Republican strategist Lee Atwater explained a technique often employed to appeal “rationally” to centrists in an interview in 1981:
“You start out in 1954 by saying, ‘N—.’ By 1968, you can’t say ‘n—’—that hurts you. Backfires. So you say stuff like forced busing, states’ rights and all that stuff. You’re getting so abstract now [that] you’re talking about cutting taxes, and all these things you’re talking about are totally economic things and a byproduct of them is [that] blacks get hurt worse than whites.”
It’s in more centrist groups, where these strategies are used by the opposition, that the actual work of combatting them can be done, once one understands the rules of engagement of that particular community. The natural response on Wesleyan’s campus to arguments like “forced busing and states rights and all that stuff” would be to call it racist, and rightfully so. But using that terminology outside of a liberal affirmation group will lead to your nomination as a “triggered leftist.” As a result, you have to be able to peel back the layers of the argument in order to reveal its racist underbelly in order to get a “rational” centrist to agree with you and not fall for the trick.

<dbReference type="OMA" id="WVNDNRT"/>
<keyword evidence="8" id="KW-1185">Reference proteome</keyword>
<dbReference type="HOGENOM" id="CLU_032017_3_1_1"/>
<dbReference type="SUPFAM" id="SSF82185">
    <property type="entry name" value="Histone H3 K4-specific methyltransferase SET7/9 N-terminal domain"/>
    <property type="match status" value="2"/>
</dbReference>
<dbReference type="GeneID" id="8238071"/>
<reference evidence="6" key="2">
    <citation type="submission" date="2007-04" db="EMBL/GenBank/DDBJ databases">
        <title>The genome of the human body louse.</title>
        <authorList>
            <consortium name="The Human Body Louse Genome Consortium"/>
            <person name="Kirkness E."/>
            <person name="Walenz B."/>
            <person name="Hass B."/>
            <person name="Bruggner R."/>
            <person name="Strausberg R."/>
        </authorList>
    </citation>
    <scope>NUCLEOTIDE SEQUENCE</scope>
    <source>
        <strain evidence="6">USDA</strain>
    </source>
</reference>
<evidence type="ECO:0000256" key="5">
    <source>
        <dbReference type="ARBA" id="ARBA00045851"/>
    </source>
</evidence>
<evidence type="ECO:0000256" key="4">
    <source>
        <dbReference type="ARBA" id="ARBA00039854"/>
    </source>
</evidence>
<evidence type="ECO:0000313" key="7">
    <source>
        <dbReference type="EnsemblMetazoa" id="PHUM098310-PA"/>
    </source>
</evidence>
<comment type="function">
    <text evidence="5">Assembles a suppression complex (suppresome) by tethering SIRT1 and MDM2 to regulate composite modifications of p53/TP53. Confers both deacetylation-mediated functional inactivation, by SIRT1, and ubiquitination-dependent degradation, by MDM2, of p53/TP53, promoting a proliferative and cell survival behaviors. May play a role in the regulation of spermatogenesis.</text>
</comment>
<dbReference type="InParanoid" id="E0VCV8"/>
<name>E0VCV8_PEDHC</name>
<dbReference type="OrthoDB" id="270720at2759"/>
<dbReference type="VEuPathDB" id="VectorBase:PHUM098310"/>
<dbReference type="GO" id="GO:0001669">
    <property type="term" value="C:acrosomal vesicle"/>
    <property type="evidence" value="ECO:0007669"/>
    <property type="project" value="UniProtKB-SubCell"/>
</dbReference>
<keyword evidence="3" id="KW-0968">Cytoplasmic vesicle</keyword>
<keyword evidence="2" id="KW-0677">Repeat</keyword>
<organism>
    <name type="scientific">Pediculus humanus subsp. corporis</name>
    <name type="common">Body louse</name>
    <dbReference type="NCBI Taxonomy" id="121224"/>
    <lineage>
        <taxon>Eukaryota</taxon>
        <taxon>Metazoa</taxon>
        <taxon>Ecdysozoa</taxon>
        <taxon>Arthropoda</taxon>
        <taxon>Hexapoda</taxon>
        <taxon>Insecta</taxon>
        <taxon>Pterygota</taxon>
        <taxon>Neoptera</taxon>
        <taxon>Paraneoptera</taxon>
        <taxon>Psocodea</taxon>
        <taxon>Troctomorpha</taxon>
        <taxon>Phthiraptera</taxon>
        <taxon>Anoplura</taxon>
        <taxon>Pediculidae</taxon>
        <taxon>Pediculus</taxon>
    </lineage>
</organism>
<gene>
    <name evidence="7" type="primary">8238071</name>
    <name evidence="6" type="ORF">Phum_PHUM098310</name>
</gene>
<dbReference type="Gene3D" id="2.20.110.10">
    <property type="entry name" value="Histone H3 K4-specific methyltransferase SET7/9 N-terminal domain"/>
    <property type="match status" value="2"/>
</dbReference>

Now, all of this is not to say that infiltrating groups online is the only kind of activism, but that it’s important to operate outside of liberal groups in order to advocate effectively for any cause. The reality is, online spaces are where a majority of this discourse takes place.
It is also not to say that every individual has an obligation to expose themselves to this kind of vitriol in the name of social justice, especially when getting exposed to unbridled racism and misogyny can be deeply upsetting. No matter how thick your skin is, it’s not enjoyable to be called a “gash” on 4chan or even a “triggered snowflake” in a Facebook group.
It is worth it, however, if you’re willing to step outside your bubble and find an audience for your activism.
Katie Livingston is a member of the class of 2021 and can be reached at email@example.com.